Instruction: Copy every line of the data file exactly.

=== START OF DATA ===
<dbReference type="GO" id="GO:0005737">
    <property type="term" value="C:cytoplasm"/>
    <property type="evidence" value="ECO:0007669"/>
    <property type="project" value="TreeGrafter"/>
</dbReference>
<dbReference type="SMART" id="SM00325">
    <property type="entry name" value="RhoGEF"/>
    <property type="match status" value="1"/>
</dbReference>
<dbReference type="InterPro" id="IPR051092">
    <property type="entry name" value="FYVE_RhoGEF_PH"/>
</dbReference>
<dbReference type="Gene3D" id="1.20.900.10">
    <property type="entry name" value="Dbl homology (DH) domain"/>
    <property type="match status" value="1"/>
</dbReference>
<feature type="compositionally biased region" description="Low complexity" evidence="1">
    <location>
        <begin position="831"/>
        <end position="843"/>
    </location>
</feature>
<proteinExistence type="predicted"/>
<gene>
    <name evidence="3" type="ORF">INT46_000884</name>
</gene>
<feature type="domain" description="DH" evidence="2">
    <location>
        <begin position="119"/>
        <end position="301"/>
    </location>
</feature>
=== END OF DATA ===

<dbReference type="GO" id="GO:0005737">
    <property type="term" value="C:cytoplasm"/>
    <property type="evidence" value="ECO:0007669"/>
    <property type="project" value="TreeGrafter"/>
</dbReference>
<dbReference type="SMART" id="SM00325">
    <property type="entry name" value="RhoGEF"/>
    <property type="match status" value="1"/>
</dbReference>
<dbReference type="InterPro" id="IPR051092">
    <property type="entry name" value="FYVE_RhoGEF_PH"/>
</dbReference>
<dbReference type="Gene3D" id="1.20.900.10">
    <property type="entry name" value="Dbl homology (DH) domain"/>
    <property type="match status" value="1"/>
</dbReference>
<feature type="compositionally biased region" description="Low complexity" evidence="1">
    <location>
        <begin position="831"/>
        <end position="843"/>
    </location>
</feature>
<proteinExistence type="predicted"/>
<gene>
    <name evidence="3" type="ORF">INT46_000884</name>
</gene>
<feature type="domain" description="DH" evidence="2">
    <location>
        <begin position="119"/>
        <end position="301"/>
    </location>
</feature>